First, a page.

U.S. Department of Treasury Coronavirus State and Local Fiscal Recovery Funds Interim Final Rule
The U.S. Department of the Treasury announced the launch of the Coronavirus State and Local Fiscal Recovery Funds, established by the American Rescue Plan Act of 2021, to provide $350 billion in emergency funding for eligible state, local, territorial, and Tribal governments.
Treasury released details on how these funds can be used to respond to acute pandemic response needs, fill revenue shortfalls (NLC Revenue Loss Calculator) and support the communities and populations hardest-hit by the COVID-19 crisis. With the launch of the Coronavirus State and Local Fiscal Recovery Funds, eligible jurisdictions will be able to access this funding in the coming days to address these needs.
Also, Treasury is now accepting requests for Coronavirus State and Local Fiscal Recovery Funds for entitlement (metropolitan) local governments. Local governments designated as non-entitlement units will receive this funding from their applicable state government, not though Treasury.
For non-entitlement communities, please visit the Pennsylvania Department of Community and Economic Development’s website to apply for funds through the Commonwealth. Allocation amounts for each non-entitlement community can be found here. You can also view Treasury’s FAQs for non-entitlement communities and visit this Treasury webpage to review further guidance for obtaining funding.
- U.S. Department of Treasury Coronavirus State and Local Fiscal Recovery Funds Website
- PA Department of Community and Economic Development Funding Application Portal for Non-Entitlement Communities
- U.S. Department of Treasury Coronavirus State and Local Fiscal Recovery Funds Treasury Submission Portal for Entitlement Local Governments
- U.S. Department of Treasury Coronavirus State and Local Fiscal Recovery Funds Guidance for Non-Entitlement Communities
- U.S. Department of Treasury FAQs for Non-Entitlement Communities
- U.S. Department of Treasury Coronavirus State and Local Fiscal Recovery Funds Interim Final Rule
- U.S. Department of Treasury Coronavirus State and Local Fiscal Recovery Funds Fact Sheet
- U.S. Department of Treasury Coronavirus State and Local Fiscal Recovery Funds Frequently Asked Questions
Initial U.S. Department of Treasury Guidance
April 15, 2021
The U.S. Department of Treasury has released its initial guidance advising both entitlement and non-entitlement communities to begin preparing certain information in order to receive funding from the Coronavirus State and Local Fiscal Recovery Fund. Treasury is still working on developing further guidance to implement the rest of the American Rescue Plan and will update their webpage as they release more information.
Please visit the Treasury’s website and take action now in preparation to receive funding through the American Rescue Plan.
The National League of Cities also published a blog post of What Small Cities Need To Know to Access ARPA Local Relief Funds on their CitiesSpeak website.
Advocacy and the American Rescue Plan Act
March 11, 2021
Over the last year, The League has worked in partnership with the National League of Cities (NLC) and our members to advocate for flexible and direct federal funding for local governments. The League, along with NLC, worked diligently to advocate to Congress on our members’ behalf through letters, press releases and meetings, in addition to engaging members in our advocacy efforts through press conferences and take action alerts.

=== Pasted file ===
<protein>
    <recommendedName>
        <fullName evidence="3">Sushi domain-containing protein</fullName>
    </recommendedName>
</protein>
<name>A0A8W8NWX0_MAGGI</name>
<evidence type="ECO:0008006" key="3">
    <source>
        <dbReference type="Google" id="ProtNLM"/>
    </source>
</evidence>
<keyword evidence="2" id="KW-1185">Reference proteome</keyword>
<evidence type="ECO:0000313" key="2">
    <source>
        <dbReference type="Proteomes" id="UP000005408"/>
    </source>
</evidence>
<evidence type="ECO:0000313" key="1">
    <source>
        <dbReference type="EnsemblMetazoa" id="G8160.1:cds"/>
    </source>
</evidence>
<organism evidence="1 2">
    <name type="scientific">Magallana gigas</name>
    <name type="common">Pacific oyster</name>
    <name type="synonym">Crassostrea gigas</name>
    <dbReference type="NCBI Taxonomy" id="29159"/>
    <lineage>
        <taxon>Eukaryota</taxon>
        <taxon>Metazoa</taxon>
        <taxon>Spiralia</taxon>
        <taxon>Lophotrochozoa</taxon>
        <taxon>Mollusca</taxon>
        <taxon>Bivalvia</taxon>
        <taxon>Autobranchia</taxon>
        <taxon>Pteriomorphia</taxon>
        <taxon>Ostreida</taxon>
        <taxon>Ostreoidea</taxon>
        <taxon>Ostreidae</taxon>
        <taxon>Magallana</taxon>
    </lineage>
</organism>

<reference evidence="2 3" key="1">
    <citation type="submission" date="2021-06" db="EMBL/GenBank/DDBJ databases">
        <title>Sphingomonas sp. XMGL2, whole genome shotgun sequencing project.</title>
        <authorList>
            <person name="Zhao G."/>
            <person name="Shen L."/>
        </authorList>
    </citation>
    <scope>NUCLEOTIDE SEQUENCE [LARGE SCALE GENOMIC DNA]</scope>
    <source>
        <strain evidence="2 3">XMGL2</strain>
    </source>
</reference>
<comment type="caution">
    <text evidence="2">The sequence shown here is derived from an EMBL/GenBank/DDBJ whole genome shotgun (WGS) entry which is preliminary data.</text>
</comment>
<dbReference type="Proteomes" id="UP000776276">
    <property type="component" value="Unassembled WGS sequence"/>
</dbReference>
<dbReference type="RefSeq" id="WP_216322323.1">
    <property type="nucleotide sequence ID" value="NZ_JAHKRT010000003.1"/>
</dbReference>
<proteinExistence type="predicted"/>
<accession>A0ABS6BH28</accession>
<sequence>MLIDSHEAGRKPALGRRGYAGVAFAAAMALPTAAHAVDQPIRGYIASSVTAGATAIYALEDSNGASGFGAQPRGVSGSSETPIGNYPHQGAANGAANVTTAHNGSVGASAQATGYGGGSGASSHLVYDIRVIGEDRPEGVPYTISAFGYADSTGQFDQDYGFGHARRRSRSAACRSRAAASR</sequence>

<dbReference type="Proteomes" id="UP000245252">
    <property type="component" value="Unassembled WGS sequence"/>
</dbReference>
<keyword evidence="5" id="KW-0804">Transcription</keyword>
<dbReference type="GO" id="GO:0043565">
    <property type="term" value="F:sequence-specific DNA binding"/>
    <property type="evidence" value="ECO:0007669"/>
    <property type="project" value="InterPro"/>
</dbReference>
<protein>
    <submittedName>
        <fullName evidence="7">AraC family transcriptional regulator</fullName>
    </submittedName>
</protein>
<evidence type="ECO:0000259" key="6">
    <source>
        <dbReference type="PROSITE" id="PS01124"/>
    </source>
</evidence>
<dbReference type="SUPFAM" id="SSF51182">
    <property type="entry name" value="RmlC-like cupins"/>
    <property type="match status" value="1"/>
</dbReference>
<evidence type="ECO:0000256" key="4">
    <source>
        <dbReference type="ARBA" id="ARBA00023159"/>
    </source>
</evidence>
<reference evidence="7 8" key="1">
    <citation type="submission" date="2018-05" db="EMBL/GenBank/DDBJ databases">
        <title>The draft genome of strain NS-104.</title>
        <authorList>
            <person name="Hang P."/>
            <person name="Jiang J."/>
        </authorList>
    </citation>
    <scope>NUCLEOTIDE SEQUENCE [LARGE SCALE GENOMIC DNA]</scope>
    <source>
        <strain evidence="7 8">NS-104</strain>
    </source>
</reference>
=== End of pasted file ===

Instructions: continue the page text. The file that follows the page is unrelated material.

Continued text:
President Joe Biden signed The American Rescue Plan into law on March 11, ensuring direct funding for local governments. Thanks to our collective efforts, Pennsylvania will receive roughly $13 billion dollars, close to $8 billion of which will go directly to our local governments to help recover from the pandemic.
Under the American Rescue Plan, local governments are directly allocated $65.1 billion out of the total $350 designated for states, local and tribal governments. Of this direct funding, about $45.5 billion will go to CDBG entitlement communities and about $19.5 billion will go to non-entitlement communities. For non-entitlement municipalities with a population less than 50,000, allocation will be capped at 75 percent of the municipality’s most recent pre-pandemic budget. Additionally, the grants will be allocated in two separate tranches, and you would not need to spend the entire amount of the first tranche in order to receive the second tranche. The grant funds must be used by December 31, 2024, as all money not spent will be returned to the U.S. Department of Treasury.
The U.S. Department of Treasury has 60 days to develop the regulations regarding the grants, including eligible uses of the funds, providing definitions and generally clarifying language in the American Rescue Plan. Additionally, Treasury will come out with the final list of grant allocations, so it is possible the current grant estimate for your municipality may change as Treasury is the ultimate arbiter for the amount each local government will receive. While we wait for more guidance and information from Treasury, there are a few things we do know: municipalities may use grant funds for revenue replacement; grant funds may be transferred to private non-profits, public benefit corporations involved in transportation of passengers and cargo, and special purpose units of state and local governments; grant funds cannot be used for pensions; and grant funds will be no more restrictive than the CARES Act Coronavirus Relief Fund.
We ask that you please be patient while we wait for Treasury to release their regulations, and we encourage you to visit the resources provided on this webpage.
We will continue to work with NLC and our Congressional delegation to provide information to all of you as it becomes available.